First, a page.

Terminally ill California residents will be able to legally end their lives with medication prescribed by a doctor starting this summer, ending months of uncertainty for dying patients hoping to turn to the practice. State lawmakers adjourned a special session on health care Thursday, paving the way for the law allowing physician-assisted suicide to take effect June 9. The law approved last year made California the fifth state in the nation to adopt the practice, but patients were left in limbo until the special session wrapped up and the law could take effect 90 days later. It passed following the heavily publicized case of Brittany Maynard, a 29-year-old California woman with brain cancer who moved to Oregon to legally end her life in 2014.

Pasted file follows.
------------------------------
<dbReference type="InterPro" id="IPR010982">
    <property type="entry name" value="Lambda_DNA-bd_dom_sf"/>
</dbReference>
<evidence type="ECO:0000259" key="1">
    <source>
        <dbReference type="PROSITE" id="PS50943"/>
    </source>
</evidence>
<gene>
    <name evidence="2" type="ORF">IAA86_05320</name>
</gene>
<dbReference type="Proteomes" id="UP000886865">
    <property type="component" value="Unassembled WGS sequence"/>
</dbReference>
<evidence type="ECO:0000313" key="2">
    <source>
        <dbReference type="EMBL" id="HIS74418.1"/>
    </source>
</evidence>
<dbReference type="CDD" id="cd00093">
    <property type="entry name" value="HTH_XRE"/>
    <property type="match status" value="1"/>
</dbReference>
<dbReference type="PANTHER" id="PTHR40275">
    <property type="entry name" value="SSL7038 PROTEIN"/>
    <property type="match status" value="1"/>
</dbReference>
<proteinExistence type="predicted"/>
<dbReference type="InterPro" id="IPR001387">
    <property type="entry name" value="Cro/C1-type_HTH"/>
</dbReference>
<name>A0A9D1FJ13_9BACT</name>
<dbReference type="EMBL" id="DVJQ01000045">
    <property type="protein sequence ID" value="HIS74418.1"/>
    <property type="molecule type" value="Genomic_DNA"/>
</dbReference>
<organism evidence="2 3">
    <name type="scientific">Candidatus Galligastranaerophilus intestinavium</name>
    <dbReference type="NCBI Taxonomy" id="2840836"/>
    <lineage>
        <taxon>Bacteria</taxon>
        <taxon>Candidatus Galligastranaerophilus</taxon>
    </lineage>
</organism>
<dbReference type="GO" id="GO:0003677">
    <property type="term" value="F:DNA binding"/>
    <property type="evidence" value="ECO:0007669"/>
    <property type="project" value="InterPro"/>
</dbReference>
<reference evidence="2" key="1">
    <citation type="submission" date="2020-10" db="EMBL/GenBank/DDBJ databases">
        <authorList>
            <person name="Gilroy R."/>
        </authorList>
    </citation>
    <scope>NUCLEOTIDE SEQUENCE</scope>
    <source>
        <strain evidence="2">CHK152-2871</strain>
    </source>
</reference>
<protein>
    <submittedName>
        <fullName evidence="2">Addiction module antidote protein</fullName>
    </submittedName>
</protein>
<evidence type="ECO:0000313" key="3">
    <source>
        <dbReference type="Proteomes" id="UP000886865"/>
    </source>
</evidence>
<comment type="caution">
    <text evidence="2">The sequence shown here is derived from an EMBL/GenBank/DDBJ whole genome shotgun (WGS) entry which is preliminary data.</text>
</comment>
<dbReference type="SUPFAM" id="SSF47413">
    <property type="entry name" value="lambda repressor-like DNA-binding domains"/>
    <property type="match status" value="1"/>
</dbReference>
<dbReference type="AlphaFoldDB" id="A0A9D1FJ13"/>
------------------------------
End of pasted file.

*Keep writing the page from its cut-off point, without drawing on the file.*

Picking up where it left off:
Opponents say it could lead to premature suicides. Religious institutions, like Catholic hospitals, can opt out and ban their doctors from participating in any assisted deaths. Patients must have two separate meetings with a physician before a doctor can prescribe a life-ending drug. Elizabeth Wallner, a Sacramento resident with stage 4 colon cancer that has spread to her liver and lungs, said she is relieved a date has finally been set. "It gives me a great peace of mind to know that I will not be forced to die slowly and painfully," Wallner said in a statement provided by Compassion & Choices, a right-to-die advocacy group that worked closely with her and others to campaign for the law. (Read more right to die stories.)